Haley was recruited early, after accidently watching an alien spacecraft land at their local baseball diamond. Since that moment her life had been more of a blur than anything else.
I really need to remember to shove this car into a volcano, maybe burn my clothes, and then have intense psychotherapy to forget I’m making this delivery. The smells coming from the back of her car were intense. The entrée literally smelled like a dirty diaper, probably because, that’s exactly what the client ordered. She took some solace in the fact that he ordered a pint of ice cream to go along with it. At least this guy appreciated one thing normal.
Some species liked beef, some species liked pieces of metal, but some had an affinity for human waste. Not a lot of species, but enough that it was a common item for delivery. A few even considered it a delicacy.
Reaching the parking lot, she got out of the sad little car. Rusty, but reliable is what she called it. Thankfully the delivery box was not see through so she, thankfully, couldn’t see it. The delivery location was a hotel on the outskirts of the city, room 17.
Knocking on the door, she could hear someone shuffling from inside. “Who is it?” a male’s voice called form behind the door.
“Special delivery service,” she said. That’s how she was always supposed to reply to any inquires. It was a code established in the Galactic Treaty on the Treatment of Otherworldly Visitors. If any human asked, her normal response was that they delivered top of the line food and whole meals to discriminating clients.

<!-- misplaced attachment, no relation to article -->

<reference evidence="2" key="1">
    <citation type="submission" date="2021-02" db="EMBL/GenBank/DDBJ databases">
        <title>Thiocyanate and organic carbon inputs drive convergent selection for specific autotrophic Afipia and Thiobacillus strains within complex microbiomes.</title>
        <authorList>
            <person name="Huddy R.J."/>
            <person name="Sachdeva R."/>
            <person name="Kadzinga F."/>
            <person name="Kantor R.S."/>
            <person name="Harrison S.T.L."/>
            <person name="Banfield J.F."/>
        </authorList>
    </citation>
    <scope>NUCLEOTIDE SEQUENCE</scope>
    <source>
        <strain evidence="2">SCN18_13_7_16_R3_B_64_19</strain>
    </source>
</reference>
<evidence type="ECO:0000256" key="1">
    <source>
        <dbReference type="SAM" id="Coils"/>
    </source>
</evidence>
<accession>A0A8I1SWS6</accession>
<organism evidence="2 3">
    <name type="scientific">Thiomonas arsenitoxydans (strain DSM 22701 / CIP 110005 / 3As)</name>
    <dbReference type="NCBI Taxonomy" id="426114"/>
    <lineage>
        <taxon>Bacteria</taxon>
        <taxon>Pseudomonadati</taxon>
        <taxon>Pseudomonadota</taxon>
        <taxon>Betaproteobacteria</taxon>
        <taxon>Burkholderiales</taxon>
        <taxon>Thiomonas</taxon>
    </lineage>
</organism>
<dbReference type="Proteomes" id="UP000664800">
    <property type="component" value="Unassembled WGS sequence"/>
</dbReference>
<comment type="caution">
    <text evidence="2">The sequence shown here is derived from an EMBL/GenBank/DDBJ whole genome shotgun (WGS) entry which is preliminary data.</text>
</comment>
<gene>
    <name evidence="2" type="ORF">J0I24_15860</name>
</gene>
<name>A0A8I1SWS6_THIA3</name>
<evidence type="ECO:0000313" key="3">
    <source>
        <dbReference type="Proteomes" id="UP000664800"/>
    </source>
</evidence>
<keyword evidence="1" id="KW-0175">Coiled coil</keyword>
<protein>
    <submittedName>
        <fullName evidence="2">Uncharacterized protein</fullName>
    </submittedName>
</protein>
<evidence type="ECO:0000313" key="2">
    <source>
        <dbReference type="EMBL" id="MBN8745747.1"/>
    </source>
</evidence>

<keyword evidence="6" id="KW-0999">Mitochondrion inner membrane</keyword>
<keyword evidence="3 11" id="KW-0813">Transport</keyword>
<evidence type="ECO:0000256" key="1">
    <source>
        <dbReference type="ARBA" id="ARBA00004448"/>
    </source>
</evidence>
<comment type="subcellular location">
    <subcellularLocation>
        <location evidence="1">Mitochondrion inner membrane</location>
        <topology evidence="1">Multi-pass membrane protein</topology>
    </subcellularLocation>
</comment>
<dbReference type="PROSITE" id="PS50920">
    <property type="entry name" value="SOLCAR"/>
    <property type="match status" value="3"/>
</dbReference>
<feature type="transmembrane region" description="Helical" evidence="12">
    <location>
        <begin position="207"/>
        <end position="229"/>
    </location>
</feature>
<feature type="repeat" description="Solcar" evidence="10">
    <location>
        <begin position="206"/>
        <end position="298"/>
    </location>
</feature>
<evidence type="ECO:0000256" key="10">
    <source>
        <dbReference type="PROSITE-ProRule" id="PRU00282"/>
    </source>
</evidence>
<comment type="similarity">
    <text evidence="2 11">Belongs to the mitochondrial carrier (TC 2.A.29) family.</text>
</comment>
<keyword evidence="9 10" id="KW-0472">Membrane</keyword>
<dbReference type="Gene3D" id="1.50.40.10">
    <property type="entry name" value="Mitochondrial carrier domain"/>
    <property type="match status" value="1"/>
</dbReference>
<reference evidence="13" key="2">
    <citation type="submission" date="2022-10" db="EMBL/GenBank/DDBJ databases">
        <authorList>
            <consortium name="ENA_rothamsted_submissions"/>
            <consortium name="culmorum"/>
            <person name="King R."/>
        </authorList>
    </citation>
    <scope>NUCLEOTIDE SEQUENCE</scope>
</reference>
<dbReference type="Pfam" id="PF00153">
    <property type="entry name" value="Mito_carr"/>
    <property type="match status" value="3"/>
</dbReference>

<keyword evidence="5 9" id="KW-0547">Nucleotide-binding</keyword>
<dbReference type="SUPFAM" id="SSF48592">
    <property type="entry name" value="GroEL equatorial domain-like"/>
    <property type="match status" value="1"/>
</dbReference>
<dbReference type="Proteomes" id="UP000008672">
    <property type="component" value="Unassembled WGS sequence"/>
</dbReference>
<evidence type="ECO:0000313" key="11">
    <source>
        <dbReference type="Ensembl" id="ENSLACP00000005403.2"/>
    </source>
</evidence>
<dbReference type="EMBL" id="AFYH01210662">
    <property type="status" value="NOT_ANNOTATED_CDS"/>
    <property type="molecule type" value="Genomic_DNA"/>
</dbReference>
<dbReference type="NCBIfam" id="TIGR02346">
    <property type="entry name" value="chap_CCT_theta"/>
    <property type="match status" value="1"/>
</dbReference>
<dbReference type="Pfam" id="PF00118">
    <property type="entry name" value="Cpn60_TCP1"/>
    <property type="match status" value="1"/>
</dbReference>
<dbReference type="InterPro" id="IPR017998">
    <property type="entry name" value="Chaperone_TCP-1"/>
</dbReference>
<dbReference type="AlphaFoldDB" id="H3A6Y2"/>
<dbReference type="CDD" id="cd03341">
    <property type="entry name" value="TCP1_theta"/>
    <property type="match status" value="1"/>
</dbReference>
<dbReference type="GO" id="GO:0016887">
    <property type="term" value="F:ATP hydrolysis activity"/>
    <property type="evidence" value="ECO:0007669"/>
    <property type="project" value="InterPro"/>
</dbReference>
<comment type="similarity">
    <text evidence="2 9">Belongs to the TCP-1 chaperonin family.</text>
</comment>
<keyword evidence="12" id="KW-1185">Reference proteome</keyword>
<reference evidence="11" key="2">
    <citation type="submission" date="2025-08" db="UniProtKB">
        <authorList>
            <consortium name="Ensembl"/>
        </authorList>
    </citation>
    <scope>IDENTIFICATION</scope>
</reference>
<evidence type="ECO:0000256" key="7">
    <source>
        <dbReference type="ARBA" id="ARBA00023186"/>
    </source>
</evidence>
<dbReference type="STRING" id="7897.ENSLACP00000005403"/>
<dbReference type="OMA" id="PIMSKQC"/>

“Who do you have a delivery for?” the male voice asked.
Haley looked at the order from. “A Mr. Xalert.” She could hear the shuffling moving closer to the door. She was used to this kind of treatment; some aliens tend to be more skittish than others. Once a client asked her to remove her clothes to prove she wasn’t wearing a weapon. It was the only time she had ever failed to make a delivery.
“Does it smell good?” the voice asked.
“God no! It smells like two dirty diapers, wrapped in Michael Jordan’s gym shorts,” she said. Her patience was growing thin with whomever was on the other side of the door. Protocol stated that after waiting for three minutes to make her delivery it would be up to her if she waited longer.
She heard the door lock slide back and the security chain on the door being released. The door swung open. “Sorry for all the questions. You can never be too careful, you know.”
As Haley stepped inside she thought it was odd that he let her pass, and then he looked out into the hallway before closing the door. Awfully paranoid for a space alien, wearing a human suit, ordering take out from a secret government agency, aren’t you?
“Indeed, never too careful,” Haley said. She always tried to find out more about the species she was dealing with. A little small talk could get you a lot of information. Over the years she had developed a sense for physical features, dialects, and accents. This guy stood out like a sore thumb, at least to Haley. “Bagorian huh?”